Thu, 06 Feb 2020 21:50:35 +0000

Descriptive text is not available for this image

Source: UN Office for the Coordination of Humanitarian Affairs
Country: Syrian Arab Republic

Tens of thousands of IDPs are crammed into schools, mosques and unfinished buildings. The CERF funds will help to provide shelter and other essential relief items in the harsh winter.

(New York, 06 February 2020): UN Humanitarian Chief Mark Lowcock today announced, at a UN Security Council meeting, the release of US$30 million from the Central Emergency Response Fund (CERF) to immediately scale-up shelter and other critical assistance to thousands of civilians bearing the brunt of the unfolding humanitarian catastrophe in northwest Syria.

Air strikes and shelling have forced an estimated 586,000 people, mostly women and children, to move in the attempt to find safety. Some 200,000 people moved in the 8 days between 26 January and 2 February. An additional 280,000 people from urban centres in the region, face an imminent risk of displacement if military operations continue.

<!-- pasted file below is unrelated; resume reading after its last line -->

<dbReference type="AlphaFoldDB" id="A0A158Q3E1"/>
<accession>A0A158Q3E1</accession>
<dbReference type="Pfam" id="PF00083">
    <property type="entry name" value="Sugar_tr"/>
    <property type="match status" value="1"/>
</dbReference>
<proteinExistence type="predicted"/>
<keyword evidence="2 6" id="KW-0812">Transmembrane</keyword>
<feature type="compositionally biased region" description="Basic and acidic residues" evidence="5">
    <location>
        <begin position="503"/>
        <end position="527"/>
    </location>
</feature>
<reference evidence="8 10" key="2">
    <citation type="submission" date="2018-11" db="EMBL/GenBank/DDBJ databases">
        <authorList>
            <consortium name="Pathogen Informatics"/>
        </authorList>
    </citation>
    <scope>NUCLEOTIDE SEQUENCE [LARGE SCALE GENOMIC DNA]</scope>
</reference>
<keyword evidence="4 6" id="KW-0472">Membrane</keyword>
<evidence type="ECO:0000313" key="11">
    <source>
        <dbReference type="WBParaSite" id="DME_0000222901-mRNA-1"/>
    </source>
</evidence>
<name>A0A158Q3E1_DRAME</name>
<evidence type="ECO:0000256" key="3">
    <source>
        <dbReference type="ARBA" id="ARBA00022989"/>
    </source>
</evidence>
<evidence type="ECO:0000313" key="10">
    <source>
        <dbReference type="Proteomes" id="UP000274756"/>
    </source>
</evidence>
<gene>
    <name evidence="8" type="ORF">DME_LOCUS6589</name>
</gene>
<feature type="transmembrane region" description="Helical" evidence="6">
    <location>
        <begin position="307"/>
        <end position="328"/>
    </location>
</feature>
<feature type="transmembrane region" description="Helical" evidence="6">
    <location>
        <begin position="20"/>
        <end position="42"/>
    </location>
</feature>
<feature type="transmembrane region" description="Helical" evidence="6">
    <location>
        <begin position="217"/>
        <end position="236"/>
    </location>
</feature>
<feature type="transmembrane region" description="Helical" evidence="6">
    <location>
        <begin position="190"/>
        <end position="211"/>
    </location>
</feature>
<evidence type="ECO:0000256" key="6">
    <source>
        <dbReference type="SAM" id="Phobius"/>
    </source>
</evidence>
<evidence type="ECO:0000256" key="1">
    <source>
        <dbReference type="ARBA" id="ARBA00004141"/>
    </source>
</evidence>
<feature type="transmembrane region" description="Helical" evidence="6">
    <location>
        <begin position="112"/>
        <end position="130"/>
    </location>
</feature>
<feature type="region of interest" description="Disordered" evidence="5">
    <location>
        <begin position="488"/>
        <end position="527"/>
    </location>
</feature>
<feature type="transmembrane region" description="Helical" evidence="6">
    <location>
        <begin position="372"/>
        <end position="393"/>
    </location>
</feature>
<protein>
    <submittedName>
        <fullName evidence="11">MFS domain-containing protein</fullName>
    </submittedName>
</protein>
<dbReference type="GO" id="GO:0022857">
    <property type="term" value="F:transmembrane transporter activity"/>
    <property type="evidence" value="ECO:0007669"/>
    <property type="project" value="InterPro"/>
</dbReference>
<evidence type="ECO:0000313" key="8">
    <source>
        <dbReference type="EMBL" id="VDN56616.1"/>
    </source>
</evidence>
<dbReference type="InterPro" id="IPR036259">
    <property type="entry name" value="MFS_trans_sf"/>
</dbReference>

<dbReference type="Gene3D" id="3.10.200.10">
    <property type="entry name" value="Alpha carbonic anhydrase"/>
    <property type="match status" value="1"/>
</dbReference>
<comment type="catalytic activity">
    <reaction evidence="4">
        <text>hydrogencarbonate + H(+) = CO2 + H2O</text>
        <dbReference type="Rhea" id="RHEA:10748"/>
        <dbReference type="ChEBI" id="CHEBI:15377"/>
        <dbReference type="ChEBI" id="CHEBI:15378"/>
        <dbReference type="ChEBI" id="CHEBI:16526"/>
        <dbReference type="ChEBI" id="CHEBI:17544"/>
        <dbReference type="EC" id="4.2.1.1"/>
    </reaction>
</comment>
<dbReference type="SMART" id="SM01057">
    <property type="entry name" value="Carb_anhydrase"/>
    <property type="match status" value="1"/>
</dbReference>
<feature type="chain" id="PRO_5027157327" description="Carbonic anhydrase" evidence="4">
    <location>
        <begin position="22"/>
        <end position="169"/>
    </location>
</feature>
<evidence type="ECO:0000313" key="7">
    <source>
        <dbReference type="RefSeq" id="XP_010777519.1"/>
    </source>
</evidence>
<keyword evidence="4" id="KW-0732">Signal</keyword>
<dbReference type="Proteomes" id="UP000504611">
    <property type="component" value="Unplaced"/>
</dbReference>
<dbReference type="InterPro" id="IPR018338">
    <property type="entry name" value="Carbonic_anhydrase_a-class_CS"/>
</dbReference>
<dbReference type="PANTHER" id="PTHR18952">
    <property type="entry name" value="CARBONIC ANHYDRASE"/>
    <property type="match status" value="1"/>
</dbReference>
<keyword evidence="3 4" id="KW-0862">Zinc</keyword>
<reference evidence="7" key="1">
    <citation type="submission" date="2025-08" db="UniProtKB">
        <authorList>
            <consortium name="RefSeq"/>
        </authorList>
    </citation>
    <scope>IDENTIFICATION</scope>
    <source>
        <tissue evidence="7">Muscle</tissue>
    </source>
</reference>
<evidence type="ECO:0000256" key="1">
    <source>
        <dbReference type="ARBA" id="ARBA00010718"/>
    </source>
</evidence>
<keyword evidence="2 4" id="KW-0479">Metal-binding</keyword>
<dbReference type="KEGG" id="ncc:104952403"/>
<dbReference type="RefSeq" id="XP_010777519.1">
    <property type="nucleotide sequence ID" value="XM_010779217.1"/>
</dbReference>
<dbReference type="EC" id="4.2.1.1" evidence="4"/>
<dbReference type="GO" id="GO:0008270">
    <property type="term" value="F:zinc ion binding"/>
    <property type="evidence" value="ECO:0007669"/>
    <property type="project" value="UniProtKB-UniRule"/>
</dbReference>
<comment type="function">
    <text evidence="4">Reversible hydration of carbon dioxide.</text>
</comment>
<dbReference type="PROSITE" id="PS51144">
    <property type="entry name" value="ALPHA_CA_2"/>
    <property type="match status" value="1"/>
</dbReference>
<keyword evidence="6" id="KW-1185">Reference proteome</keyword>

“We have seen chaotic pictures in town after town as vehicles line up in every direction trying to flee. People who have just moved cannot find adequate shelter. Tens of thousands are crammed into schools, mosques and unfinished buildings. Many are in tents in the mud, exposed to wind, rain and freezing weather,” said Emergency Relief Coordinator, Mark Lowcock.

The CERF funds will help to provide shelter and other essential relief items in the harsh winter.

UN and humanitarian partners are doing everything possible to address the significant needs of some 3 million people in north-west Syria. In January, 1,227 trucks filled with humanitarian aid were sent through Bab alHawa and Bab al-Salam border crossings. Some 900 trucks carried food assistance for 1.4 million people.

Others carried health supplies for about half a million people, and other relief items for over 230,000 people. “This is the most aid the UN has sent across the border in any month since the operation was authorized in 2014,” said Mr. Lowcock.